Published by Hatje Cantz. Edited by Beat Wismer, Michael Scholz-Hänsel. Text by Beat Wismer.
The oeuvre of El Greco (1541–1614) was first introduced to a broad German audience in 1910, through Julius Meier-Graefe’s The Spanish Journey. Numerous artists subsequently caught “Greco fever” when they first saw larger groups of his works in the exhibitions that followed in Munich in 1911 and Düsseldorf in 1912. In his disregard for the Renaissance rulebook of painting, his love of dramatic mood and emphasis on emotive color and form, El Greco provided acrucial precedent for painters such as Max Beckmann, Oskar Kokoschka, Max Oppenheimer, Ludwig Meidner and especially members of the Blaue Reiter (August Macke, Franz Marc, Albert Bloch and others). El Greco and Modernism presents more than 40 paintings by El Greco, gathered from the most famous museums around the world, and sets them alongside the work of the modernists he influenced. Describing his critical role in such currents as Symbolism, Cubism, Expressionism and abstract art, this catalogue offers a richly illustrated account of how an artist who, in his time, had no imitators and virtually no pupils, would become a flexible lens for artistic self-discovery and one of the fathers of modernism in the early years of the twentieth century.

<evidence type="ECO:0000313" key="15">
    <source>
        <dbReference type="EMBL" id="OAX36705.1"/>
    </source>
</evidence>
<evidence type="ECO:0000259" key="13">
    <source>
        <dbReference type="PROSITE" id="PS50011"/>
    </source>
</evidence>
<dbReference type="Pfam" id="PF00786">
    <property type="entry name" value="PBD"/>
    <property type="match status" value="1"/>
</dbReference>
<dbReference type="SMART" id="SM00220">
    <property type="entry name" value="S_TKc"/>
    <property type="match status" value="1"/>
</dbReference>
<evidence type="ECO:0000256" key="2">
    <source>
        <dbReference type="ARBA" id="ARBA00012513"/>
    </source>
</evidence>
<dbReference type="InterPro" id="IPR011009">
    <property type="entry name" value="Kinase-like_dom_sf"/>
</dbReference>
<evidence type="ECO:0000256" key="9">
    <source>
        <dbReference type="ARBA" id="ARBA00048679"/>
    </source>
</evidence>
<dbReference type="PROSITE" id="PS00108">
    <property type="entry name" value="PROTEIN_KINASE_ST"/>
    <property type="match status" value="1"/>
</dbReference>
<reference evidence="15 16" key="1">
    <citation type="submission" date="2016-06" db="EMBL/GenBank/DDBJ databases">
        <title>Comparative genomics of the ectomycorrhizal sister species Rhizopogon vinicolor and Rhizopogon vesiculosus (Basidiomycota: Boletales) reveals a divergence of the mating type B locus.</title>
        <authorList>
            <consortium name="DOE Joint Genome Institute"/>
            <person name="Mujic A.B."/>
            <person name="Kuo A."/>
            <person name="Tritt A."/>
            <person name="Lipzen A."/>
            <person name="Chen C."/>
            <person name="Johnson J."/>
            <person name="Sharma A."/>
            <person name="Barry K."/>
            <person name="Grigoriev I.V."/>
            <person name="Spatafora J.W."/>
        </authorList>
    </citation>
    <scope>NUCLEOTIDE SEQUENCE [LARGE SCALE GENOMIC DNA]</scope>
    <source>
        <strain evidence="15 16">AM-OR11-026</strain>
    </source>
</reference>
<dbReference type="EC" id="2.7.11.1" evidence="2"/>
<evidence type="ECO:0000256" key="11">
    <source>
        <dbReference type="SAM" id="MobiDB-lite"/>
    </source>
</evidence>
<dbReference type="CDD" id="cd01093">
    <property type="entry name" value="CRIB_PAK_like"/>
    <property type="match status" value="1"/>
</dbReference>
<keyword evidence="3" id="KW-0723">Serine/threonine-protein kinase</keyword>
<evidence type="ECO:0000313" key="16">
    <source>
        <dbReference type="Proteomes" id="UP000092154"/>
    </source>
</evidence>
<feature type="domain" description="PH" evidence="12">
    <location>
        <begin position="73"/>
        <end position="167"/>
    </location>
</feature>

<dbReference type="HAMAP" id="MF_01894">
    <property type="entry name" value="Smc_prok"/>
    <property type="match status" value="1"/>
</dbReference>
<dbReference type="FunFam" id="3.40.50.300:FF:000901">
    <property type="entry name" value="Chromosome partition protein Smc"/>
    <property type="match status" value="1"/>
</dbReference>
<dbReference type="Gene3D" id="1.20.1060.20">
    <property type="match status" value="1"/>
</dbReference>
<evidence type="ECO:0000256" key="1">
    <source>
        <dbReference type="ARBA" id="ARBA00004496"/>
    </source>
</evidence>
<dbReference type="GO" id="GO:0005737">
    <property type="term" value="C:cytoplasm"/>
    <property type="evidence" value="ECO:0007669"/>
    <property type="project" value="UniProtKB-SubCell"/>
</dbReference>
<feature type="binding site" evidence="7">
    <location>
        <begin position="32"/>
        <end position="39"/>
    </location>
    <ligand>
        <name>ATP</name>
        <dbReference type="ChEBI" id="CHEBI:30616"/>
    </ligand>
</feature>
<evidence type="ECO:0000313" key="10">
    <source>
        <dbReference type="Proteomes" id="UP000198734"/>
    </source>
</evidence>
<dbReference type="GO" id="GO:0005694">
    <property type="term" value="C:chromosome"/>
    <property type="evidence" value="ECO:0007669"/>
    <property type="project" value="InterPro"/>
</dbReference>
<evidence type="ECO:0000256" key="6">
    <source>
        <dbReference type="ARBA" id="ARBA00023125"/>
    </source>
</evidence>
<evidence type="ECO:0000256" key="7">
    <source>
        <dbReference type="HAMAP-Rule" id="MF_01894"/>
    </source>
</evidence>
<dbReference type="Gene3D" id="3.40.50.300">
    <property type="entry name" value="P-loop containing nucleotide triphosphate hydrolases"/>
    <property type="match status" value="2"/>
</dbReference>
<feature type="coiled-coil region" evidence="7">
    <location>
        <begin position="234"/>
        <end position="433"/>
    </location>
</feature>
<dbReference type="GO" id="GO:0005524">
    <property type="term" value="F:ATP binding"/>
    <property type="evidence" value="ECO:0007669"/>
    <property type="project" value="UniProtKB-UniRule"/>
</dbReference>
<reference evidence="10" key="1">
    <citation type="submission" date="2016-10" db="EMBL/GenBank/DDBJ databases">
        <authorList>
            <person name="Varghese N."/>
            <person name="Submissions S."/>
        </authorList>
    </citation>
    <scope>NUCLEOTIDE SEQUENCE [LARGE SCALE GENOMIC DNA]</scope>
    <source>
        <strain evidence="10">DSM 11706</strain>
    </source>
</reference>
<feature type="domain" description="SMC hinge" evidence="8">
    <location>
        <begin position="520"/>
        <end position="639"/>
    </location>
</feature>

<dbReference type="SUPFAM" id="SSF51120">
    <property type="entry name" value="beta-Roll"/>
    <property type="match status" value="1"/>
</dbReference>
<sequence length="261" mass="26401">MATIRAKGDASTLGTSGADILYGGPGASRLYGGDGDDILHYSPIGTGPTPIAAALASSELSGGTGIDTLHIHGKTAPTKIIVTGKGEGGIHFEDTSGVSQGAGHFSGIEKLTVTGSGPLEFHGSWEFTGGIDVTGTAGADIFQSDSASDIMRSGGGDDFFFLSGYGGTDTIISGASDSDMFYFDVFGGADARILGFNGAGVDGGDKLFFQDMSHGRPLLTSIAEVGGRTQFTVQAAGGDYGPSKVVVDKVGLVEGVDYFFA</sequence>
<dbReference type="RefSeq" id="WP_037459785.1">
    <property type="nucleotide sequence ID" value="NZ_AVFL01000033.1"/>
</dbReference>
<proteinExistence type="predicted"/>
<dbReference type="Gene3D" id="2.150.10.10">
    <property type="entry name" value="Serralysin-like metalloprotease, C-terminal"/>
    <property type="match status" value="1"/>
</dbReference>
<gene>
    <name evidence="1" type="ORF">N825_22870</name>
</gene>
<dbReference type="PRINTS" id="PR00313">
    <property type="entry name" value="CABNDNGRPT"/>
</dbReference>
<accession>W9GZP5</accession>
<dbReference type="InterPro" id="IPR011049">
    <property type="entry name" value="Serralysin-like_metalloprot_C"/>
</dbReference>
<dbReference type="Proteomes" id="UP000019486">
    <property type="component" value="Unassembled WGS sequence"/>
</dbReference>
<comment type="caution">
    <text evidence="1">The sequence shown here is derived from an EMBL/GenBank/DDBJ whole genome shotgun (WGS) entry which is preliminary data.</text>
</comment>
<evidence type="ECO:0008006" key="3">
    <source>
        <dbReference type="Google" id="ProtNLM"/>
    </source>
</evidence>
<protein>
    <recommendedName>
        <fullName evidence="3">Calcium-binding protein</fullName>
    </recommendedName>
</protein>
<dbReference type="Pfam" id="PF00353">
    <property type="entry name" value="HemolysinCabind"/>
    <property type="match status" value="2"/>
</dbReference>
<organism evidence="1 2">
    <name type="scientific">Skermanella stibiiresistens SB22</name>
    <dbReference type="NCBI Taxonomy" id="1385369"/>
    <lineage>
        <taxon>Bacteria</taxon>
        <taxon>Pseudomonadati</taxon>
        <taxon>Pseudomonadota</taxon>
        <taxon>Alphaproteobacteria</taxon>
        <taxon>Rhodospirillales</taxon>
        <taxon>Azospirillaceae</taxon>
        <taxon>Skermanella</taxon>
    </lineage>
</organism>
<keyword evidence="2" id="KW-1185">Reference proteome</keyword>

El Greco (born Domenicos Theotocopoulos, 1541-1614) was born on the Greek island of Crete, then a Venetian colony, and went as a youth to Venice, where he began by painting icons in the Byzantine style for the Greek community there. He soon succumbed to the powerful influences of Titian, Tintoretto and, later, Michelangelo. In 1576, El Greco went to Spain, settling in Toledo, where he spent the rest of his life--producing the depictions of the Toledan landscape that are justly among his best-loved works. El Greco's art aimed to arouse religious fervor in its viewers: consequently his brushwork is ecstatically free, color is used expressively and figures are elongated to maximum tension by their emphatic gestures. His work brings a great age of Christian art to its close. With 108 full-color illustrations, including all of his best-known and most characteristic works, this volume offers the reader a wide overview of the work of one of the world's most innovative painters.